football Edit

Cal Football: WR Nikko Remigio Is All In

Playing as a true freshman might be a sign of success for some guys. Even starting a couple games might be worth something. Taking over as the starting punt return as a freshman would mean something.

Those guys aren't Nikko Remigio.

"I definitely had a bad taste in my mouth from last year," Remigio said, "Last year was one of the first times in my life that I had sat out a game or had not gotten put into a game because I was too young or I wasn’t there yet. I turned that frustration and that energy into getting better."

The former four star receiver from Mater Dei finished his true freshman with 11 receptions for 62 yards, along with 15 punt returns for 103 yards in nine games played. That wasn't anywhere near where he wanted to be, as he near-immediately went back to work, as he has proven in fall camp that he could be Cal's top receiving threat in 2019.

"It’s not because it just happens," offensive coordinator Beau Baldwin remembered, "this started for him in January."

"It’s like he’s been a guy possessed," strength and conditioning coach Torre Becton added, "as if (he said) ‘I saw where I needed to be in year one on the field, I saw that it wasn’t good enough.’"

Remigio is now the starter on the inside, and it's not a stretch to say he looks like a completely different player. Aside from the number change (from 25 to 4), Remigio has put on about 15 pounds of muscle. He runs crisp routes, has improved a ton as a blocker on the perimeter and is one of the best in one on one situations.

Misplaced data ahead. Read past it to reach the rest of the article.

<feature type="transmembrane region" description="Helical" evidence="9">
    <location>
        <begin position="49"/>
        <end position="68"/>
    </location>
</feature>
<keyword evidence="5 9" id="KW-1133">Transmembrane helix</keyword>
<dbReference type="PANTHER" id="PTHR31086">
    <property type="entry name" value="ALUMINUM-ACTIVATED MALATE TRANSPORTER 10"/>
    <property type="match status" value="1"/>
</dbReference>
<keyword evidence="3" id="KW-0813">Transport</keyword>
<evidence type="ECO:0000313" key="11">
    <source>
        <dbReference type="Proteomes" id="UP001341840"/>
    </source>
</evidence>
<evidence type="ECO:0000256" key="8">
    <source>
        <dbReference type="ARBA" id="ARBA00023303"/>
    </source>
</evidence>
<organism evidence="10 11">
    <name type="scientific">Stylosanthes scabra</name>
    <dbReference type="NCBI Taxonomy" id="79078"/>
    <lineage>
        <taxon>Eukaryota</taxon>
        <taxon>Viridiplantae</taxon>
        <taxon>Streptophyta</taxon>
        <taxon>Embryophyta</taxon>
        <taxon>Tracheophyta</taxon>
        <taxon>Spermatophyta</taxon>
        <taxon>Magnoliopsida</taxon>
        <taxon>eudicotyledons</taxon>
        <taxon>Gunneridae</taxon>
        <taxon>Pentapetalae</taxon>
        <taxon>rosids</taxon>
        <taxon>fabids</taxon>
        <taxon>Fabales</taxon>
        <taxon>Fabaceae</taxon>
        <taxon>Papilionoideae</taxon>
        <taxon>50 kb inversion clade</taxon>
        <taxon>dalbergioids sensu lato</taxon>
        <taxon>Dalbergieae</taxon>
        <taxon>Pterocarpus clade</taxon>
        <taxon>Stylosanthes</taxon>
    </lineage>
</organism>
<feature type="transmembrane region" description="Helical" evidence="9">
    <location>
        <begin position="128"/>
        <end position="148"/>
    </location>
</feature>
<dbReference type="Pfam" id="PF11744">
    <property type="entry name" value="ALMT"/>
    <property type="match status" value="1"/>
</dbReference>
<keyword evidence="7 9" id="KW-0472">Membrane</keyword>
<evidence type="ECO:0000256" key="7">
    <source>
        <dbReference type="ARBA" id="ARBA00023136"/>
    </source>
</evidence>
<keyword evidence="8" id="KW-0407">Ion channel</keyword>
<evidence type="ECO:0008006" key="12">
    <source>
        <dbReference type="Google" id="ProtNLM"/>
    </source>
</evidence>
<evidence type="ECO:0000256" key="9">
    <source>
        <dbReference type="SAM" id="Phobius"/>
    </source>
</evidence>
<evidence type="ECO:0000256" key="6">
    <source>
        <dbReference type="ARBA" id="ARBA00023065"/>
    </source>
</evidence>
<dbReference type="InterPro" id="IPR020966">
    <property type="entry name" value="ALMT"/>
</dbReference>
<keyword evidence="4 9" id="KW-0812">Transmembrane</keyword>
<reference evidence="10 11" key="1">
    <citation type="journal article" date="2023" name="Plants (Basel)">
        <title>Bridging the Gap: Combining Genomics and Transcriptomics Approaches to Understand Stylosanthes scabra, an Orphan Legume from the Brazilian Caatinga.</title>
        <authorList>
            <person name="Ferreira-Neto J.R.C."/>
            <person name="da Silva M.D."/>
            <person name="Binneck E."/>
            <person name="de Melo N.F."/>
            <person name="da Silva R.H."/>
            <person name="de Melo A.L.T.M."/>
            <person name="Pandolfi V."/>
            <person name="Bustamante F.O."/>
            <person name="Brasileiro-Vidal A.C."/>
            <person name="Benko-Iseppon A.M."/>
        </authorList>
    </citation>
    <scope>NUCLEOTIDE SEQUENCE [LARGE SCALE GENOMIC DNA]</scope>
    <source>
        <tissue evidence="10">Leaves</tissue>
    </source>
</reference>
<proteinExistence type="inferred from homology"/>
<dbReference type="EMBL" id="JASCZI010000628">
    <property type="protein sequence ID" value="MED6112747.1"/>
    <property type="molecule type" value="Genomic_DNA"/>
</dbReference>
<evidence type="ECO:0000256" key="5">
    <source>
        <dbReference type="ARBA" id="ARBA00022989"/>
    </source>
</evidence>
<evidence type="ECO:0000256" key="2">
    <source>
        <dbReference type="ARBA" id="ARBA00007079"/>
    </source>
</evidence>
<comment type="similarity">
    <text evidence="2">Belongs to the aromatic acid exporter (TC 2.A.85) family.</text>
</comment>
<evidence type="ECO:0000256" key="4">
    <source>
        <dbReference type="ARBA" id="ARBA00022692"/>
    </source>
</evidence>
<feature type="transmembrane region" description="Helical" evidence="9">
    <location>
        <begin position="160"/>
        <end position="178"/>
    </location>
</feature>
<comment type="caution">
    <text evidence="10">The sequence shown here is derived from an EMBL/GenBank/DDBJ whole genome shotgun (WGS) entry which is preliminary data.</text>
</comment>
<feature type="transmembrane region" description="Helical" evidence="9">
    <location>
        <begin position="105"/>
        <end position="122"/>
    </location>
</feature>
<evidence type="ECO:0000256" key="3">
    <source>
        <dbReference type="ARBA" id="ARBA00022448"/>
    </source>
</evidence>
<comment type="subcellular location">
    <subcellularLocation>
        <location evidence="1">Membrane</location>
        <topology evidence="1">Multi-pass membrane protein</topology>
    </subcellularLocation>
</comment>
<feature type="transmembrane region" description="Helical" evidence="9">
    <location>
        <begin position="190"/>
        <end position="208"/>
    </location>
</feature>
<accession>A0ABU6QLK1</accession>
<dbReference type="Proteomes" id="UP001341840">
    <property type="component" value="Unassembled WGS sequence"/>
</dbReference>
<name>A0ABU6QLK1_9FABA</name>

"It moreso started within myself. I’m a competitor, so any little edge I can get on my opponents," Remigio said, "I’m going to capitalize on it. That started with the offseason workouts, the weight room, conditioning. I think transitioning from there and really just going in fully, diving in and putting everything I’ve got into those workouts, it transitioned into fall camp.

In order to make the needed leap, Remigio went back to what earned him a scholarship offer from Cal.

Back during signing day in December of 2017, Justin Wilcox noted that Remigio caught their attention at a camp, jumping to the front of the line to take as many one on one reps as he could. By the end of the day, he had a scholarship and a week after that, he was committed. Now he's back, stealing as many reps as he can during practice.

"I have to shut him down in one on ones" wide receivers coach Burl Toler said, "because I’ll say however many reps I want him to get in in a day, he’ll say ‘are you sure, can I get one more?’ That’s the kind of kid he is, it’s an honor to coach him and have him in the meeting room."

It's the problem coaches always love to have, as Remigio is a guy that needs to be told to hold back, as opposed to the other way around.

"He didn’t have any fear in the weight room," Becton noted, "I put a cap on him doing barbell lunges, he was doing up to 275, and I just stopped him, I didn’t want to see him doing any more, he was pushing it, redlining it. The biggest thing is he had no fear, he attacked everything, he jumped on it, there was a lot of determination out of that kid this summer."